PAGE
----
Monday, June 26, 2006

Revising History - 2

Antony Beevor's new book has certainly provided the occasion for various people on the Right to put their gloss on events.  The book is called 'The Battle for Spain:  The Spanish Civil War 1936–1939'.  This is a major revision of his 1982 book  (where I give page references below, these are from the Cassell Military Paperbacks edition,  1999).

Let's start with the Times Literary Supplement and Felipe Fernández-Armesto ('My uncle Ramón was a Republican through and through,  but fought on the same side as Franco'),  who writes,  ' “Aren’t we all socialists?”, asked Orwell during the Left’s internecine battles in Barcelona. It was like asking, “Aren’t we all Christians?” at the St Bartholomew’s Day massacre.'
foreigners miscast themselves as part of a war in which they were really intruders. For this was not a crisis of democracy. As Beevor points out, the Left started the war with shaky democratic credentials and rapidly forfeited even those.  Beevor imagines what might have happened had a democracy emerged. But there was no chance of such an outcome. A Republican victory after a long war would have turned Spain into a Stalinist satellite [..] A quick Republican victory would have provoked another civil war: not against the Right, [..] but between the warring sects and cults among which the Left was divided.
Similarly, Max Hastings, review in The Sunday Times :  'Beevor notes the significant point that had the Republicans lost the prewar election they, too, would almost certainly have resorted to arms to contest the democratic verdict, and that had they won the war, the communists would probably have seized monopoly power with their usual ruthlessness.'

To a degree this is also foreshadowed by a review Beevor himself wrote in the TLS in March 2005 (see Oliver Kamm, Clash of totalitarianisms):  'Largo Caballero boasted that “the difference between [the Communists] and us is no more than words” ... political violence in the street and workplace came almost entirely from the Left. The Right did not start to retaliate until early 1936'.

First of all,  the Right was retaliating against being,  narrowly,  defeated in the democratic process:  'The first main Falangist attack, had come immediately after the general election results were announced, when they started to shoot at wives and friends hurrying to release the political prisoners.' (Beevor, 1982, P61)

Then,  we should remember the nature of some of the 'violence' on the Left.  In March 1936,  60,000 landless peasants took over unused land in Estremadura and started ploughing.  In another incident at Yeste, 'the civil guard arrested peasants gathering firewood.  When they resisted, the civil guard shot 20 dead and wounded many more.' (Beevor, 1982, P60).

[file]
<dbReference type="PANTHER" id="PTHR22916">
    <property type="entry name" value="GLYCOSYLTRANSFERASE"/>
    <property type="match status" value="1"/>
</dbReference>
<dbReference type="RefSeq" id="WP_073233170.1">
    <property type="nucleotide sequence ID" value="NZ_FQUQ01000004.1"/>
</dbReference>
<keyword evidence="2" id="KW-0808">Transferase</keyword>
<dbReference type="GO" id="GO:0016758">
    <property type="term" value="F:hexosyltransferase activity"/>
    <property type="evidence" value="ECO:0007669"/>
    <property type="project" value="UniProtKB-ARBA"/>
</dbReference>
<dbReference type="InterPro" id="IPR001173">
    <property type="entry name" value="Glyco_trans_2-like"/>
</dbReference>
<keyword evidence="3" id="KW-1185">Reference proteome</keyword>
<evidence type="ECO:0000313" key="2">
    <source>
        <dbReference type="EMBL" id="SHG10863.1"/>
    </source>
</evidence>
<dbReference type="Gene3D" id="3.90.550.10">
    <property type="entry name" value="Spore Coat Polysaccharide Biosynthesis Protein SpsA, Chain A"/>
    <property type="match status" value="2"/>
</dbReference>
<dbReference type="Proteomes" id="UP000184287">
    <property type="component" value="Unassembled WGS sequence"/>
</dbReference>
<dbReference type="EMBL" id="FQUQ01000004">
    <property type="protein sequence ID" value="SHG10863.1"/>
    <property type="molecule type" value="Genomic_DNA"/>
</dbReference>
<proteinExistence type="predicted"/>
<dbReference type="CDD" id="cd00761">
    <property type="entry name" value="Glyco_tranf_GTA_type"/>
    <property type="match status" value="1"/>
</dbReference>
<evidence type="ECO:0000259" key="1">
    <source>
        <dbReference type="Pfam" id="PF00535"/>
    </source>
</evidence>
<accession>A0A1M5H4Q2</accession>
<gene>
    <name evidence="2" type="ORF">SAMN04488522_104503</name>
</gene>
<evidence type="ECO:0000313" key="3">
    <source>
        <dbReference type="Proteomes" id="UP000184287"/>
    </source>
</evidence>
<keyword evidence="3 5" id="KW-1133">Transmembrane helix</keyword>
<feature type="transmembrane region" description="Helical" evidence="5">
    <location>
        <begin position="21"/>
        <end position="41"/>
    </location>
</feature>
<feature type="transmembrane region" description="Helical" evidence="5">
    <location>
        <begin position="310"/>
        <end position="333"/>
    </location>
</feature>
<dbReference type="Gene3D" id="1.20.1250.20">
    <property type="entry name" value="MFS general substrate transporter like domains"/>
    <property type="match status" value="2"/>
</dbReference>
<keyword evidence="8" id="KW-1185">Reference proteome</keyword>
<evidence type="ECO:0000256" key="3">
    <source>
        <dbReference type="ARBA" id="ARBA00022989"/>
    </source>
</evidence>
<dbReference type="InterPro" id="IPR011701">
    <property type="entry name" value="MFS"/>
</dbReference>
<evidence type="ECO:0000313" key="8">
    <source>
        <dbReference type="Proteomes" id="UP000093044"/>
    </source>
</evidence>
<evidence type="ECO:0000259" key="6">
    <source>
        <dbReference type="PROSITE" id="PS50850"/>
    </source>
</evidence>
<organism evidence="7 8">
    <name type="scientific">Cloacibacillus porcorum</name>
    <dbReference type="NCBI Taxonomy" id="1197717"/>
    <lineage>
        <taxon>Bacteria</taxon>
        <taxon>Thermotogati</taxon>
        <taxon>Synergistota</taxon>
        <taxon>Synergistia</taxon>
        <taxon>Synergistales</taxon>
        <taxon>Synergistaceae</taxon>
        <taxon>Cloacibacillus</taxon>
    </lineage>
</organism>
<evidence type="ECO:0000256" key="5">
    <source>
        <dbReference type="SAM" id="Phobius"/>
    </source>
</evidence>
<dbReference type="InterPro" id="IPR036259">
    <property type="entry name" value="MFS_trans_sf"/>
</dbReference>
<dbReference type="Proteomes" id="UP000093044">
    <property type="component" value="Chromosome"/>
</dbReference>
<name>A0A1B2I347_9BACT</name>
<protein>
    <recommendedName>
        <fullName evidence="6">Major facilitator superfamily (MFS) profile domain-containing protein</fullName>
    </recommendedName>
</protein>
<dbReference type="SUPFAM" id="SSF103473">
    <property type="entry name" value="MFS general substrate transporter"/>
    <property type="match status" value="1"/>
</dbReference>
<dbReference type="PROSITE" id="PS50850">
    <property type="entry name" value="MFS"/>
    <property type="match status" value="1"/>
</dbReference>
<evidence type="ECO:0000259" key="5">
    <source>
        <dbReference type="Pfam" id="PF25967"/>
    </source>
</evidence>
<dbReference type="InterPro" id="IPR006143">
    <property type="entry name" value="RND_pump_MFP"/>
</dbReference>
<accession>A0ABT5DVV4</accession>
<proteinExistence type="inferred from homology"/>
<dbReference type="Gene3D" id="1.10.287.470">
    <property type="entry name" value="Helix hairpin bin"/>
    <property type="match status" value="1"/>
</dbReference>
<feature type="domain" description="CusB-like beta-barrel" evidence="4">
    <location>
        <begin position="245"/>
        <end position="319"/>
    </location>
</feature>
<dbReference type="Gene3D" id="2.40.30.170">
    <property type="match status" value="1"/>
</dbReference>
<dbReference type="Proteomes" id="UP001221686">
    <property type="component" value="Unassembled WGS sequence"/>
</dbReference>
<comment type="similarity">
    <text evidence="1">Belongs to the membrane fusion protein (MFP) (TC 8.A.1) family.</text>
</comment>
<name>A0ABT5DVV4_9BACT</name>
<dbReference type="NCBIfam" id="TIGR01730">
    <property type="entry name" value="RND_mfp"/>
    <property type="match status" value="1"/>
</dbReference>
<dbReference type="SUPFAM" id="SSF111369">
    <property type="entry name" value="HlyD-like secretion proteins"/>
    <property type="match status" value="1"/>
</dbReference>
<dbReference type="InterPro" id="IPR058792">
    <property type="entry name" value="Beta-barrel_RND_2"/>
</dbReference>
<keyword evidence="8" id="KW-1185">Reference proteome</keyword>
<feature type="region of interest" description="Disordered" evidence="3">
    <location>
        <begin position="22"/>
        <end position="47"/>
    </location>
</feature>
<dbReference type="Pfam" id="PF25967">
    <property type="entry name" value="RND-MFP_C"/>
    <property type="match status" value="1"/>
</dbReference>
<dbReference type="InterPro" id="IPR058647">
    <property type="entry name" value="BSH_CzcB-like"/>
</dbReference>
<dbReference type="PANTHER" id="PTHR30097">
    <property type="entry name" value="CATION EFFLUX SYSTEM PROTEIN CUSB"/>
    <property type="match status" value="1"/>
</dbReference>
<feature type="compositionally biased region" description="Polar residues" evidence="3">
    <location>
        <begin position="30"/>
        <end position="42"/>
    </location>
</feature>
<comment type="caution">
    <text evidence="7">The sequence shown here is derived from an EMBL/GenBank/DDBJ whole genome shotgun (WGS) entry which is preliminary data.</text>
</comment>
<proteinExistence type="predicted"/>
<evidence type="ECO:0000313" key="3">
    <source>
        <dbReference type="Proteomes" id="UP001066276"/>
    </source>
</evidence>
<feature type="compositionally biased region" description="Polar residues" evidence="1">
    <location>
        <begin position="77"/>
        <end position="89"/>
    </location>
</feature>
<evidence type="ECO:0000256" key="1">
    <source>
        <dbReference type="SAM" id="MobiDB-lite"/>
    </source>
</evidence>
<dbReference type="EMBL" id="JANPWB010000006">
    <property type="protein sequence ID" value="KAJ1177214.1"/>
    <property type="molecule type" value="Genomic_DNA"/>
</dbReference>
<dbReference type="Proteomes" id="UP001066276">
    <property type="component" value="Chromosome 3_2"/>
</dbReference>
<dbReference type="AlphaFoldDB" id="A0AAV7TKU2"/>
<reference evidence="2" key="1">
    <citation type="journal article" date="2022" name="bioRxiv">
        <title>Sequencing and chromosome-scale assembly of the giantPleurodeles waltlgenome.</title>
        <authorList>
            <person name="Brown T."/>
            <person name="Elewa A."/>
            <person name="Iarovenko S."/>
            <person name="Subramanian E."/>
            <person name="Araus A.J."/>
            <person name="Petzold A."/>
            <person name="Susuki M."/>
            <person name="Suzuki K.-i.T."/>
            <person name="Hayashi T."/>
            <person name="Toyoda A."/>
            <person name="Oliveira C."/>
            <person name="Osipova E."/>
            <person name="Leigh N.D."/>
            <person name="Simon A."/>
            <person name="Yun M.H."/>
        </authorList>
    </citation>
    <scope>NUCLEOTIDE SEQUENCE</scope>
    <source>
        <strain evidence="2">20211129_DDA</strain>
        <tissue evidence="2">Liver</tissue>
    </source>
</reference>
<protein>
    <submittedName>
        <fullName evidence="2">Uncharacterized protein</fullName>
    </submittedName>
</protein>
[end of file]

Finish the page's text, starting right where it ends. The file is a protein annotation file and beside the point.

Regarding Max Hastings' hypothetical scenario,  there had been uprisings on the Left in 1933 and again in 1934  (in Catalonia, Madrid and Asturias). They were put down rapidly  (and in some cases brutally).  A rising against a victory of the Right in the 1936 election would have been just as much of a footnote in history.

As for Largo Caballero's boast,  Beevor tells us in his 1982 book that he was 'intoxicated by rhetoric stronger than his intentions.' (P61)  In the summer of 1936, Largo Caballero and his 'left' socialists favoured a complete amalgamation of the socialist and communist parties. (P65)  The 'right' socialists opposed this,  but ironically it was they, under Prieto and Negrín,  rather than the 'left' socialists, who later were more prepared to go along with the Communists'  ruthless policies towards their opponents on the left.

The passage from Fernández-Armesto's review,  quoted above,  bears careful reading.  While not factually inaccurate,  it is a complete distortion. A civil war on the left could only have happened after a quick Republican victory.  Since the Stalinists had already crushed their opponents on the revolutionary Left,  they would obviously not had to perform that task again in the event of the Republic winning after a long war (increasingly unlikely after 1937).

But this is to miss out huge chunks of the story.  Britain and France provided no help to the Republic. In fact,  in some ways they supported the forces fighting against it.  This left the Republic reliant on the Soviet Union for its war materials.  The Communists, who were numerically much weaker than the socialists and anarchists before the war,  then became increasingly powerful.  If the Republic had been victorious,  the Communists would have faced a struggle with the 'liberal',  or bourgeois,  forces,  that had acquiesced in their purge of the Left - in Orwell's eyes, at the time, the PCE hardly qualified as part of the Left.

I don't know to what extent Antony Beevor has revised the overall impression he gives of the war.  I've not read the new book yet.  Fernández-Armesto criticizes him for not going along with the Right's line on the anti-religious excesses of the Republicans:  'romanticization', he calls it. (I must return to the aspect of religion later.)  Not all the reviews are by right-wing hacks. Jeremy Treglown in the FT,  I've mentioned in Part 1. Paul Preston, in The Times, says that  'Beevor is altogether more balanced' than the 'Cold War historiography, emanating from the US and using Soviet documents, [which] has endeavoured to portray the Republic in sinister terms'. Miranda France's review in the Daily Telegraph is also reasonably fair.

(To be continued)

Update: some earlier posts on Spain: Chomsky's view; Peter Tatchell's remark (I must say that later he was kind enough to reply to my e-mail and apologize).

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